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Innovations Meet Demand
The debate about synthetic color additives and hyperactivity aside, consumers are demanding more "natural" products for many reasons. And who better to help them meet the demand than product developers and ingredient suppliers, as well as industry players like grocery stores and large mega-marts. Popular retailers like Marks & Spencer and Tesco in Europe and Trader Joe's and Whole Foods Market in the U.S. carry entire lines of private-label, store-branded products formulated without synthetic color additives. Although it is not an easy task, these and other companies have succeeded in providing products to consumers who want to reduce or eliminate their intake of synthetic additives. In a company press release from 2008, David Gregory, Director of Technology at Marks & Spencer, commented that there were challenges faced in reformulating some of the more than 900 products over the course of three years. "It's only once you start to remove colorings, you realize how much we eat with our eyes, coupled with an expectation for some products to look a certain way."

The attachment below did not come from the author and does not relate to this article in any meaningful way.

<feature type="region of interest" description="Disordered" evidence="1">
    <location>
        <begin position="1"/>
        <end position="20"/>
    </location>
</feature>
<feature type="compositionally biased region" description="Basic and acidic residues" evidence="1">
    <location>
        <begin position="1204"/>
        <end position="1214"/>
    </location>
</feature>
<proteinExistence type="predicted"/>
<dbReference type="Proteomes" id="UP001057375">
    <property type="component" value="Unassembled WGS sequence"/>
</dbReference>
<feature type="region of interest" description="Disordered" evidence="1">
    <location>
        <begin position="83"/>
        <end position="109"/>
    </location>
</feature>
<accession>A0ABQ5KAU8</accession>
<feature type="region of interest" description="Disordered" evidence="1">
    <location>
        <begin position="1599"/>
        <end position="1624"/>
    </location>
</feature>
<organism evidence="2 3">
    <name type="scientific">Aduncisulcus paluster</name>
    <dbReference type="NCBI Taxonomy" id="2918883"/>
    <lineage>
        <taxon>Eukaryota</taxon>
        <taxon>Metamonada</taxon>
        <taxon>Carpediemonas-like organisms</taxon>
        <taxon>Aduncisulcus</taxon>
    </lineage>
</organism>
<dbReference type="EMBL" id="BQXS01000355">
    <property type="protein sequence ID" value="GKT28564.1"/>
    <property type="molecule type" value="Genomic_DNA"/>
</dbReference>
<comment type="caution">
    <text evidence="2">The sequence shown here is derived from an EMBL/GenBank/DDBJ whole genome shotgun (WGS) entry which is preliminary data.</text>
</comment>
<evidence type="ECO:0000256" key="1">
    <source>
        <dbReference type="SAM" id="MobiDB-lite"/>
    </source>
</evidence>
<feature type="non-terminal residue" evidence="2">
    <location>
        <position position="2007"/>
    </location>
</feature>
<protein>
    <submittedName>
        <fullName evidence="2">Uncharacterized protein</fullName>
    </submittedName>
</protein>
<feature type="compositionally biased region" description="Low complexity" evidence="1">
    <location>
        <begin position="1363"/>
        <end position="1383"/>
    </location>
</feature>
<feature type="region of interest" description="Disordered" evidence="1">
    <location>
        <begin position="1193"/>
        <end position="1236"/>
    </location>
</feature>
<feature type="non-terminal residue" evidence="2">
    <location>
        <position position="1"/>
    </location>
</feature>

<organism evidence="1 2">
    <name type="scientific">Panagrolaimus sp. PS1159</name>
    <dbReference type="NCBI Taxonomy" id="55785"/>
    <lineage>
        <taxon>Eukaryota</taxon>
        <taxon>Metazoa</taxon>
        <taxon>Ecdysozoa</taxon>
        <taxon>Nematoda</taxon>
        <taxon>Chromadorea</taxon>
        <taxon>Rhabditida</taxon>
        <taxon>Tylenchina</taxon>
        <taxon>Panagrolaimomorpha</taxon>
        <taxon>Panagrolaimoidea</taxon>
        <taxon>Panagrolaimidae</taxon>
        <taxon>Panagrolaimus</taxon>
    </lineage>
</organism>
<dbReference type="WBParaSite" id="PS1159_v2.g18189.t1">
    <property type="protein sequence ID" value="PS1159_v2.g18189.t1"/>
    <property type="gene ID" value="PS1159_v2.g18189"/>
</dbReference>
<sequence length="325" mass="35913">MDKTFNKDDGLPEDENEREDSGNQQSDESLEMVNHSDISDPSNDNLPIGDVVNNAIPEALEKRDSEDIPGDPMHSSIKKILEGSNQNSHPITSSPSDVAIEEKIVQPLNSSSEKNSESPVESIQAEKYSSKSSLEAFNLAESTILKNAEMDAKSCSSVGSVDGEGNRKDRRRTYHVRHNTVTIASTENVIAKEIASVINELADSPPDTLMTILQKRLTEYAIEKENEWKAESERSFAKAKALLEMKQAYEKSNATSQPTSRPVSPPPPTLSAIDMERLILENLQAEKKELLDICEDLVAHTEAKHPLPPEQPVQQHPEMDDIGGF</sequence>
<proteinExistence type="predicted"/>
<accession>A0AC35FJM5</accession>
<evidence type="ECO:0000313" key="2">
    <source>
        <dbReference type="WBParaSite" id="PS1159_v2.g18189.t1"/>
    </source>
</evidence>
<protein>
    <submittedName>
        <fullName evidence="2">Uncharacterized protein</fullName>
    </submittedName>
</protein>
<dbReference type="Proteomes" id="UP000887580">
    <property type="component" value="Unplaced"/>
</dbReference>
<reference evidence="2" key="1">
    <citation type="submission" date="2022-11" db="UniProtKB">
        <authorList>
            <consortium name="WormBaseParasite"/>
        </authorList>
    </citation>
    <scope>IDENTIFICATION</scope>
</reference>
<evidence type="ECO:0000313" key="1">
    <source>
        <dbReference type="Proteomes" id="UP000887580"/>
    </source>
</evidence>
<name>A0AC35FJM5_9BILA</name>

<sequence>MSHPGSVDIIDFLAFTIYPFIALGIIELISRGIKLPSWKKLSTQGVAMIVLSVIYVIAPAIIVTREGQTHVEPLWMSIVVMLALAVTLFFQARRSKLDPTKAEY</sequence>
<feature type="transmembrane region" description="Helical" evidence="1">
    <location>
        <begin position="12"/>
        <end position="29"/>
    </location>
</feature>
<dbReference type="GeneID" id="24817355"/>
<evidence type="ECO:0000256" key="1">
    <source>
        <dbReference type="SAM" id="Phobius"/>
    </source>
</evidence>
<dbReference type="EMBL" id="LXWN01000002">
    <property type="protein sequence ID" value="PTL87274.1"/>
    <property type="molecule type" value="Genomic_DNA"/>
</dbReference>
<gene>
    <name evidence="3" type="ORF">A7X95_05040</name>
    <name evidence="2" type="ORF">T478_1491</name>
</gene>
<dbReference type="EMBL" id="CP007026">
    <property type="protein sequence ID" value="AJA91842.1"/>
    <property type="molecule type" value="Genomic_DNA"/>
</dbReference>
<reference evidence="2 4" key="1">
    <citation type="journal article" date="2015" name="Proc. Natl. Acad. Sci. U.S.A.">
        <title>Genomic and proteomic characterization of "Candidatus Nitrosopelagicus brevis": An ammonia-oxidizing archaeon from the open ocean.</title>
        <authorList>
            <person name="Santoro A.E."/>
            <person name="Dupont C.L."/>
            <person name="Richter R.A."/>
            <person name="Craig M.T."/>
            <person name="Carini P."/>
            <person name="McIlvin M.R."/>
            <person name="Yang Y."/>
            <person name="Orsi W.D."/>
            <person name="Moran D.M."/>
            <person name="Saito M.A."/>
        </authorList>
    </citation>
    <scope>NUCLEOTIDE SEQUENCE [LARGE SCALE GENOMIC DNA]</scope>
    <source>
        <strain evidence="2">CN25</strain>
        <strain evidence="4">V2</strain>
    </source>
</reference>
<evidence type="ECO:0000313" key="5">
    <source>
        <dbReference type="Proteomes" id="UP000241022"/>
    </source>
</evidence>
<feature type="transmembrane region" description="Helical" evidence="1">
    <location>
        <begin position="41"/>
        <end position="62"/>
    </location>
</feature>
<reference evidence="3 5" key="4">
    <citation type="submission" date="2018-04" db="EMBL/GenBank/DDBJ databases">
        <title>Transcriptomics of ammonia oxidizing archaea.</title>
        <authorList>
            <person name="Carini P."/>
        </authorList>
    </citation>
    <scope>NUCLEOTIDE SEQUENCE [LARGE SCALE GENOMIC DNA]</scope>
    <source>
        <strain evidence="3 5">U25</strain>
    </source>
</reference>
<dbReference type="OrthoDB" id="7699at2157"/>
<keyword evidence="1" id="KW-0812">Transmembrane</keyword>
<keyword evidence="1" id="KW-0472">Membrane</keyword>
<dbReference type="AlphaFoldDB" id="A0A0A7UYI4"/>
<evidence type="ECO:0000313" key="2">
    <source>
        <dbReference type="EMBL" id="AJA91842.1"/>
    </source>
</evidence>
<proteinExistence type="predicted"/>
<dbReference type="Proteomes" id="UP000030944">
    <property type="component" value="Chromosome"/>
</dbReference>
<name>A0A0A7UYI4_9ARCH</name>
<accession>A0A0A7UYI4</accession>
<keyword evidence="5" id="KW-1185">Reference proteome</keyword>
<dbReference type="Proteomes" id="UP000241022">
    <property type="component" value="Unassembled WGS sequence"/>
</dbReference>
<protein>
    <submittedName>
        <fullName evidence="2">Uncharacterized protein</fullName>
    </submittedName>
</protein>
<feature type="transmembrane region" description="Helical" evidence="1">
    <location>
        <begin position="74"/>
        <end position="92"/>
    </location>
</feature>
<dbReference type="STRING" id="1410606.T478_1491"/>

A challenge in formulating with color additives—or for that matter, any food ingredient—is finding additives that withstand the rigors of processing, time spent in storage, and the pH environment of the finished product, as well as show stability under environmental conditions such as light, temperature, and moisture. For years, the industry standard was to use synthetic colorings. They are often more vibrant as well as more heat, light, and pH stable than naturally derived colorings, and smaller quantities of them are required to achieve the desired results. Oftentimes, it is the application that drives the use of particular color additives.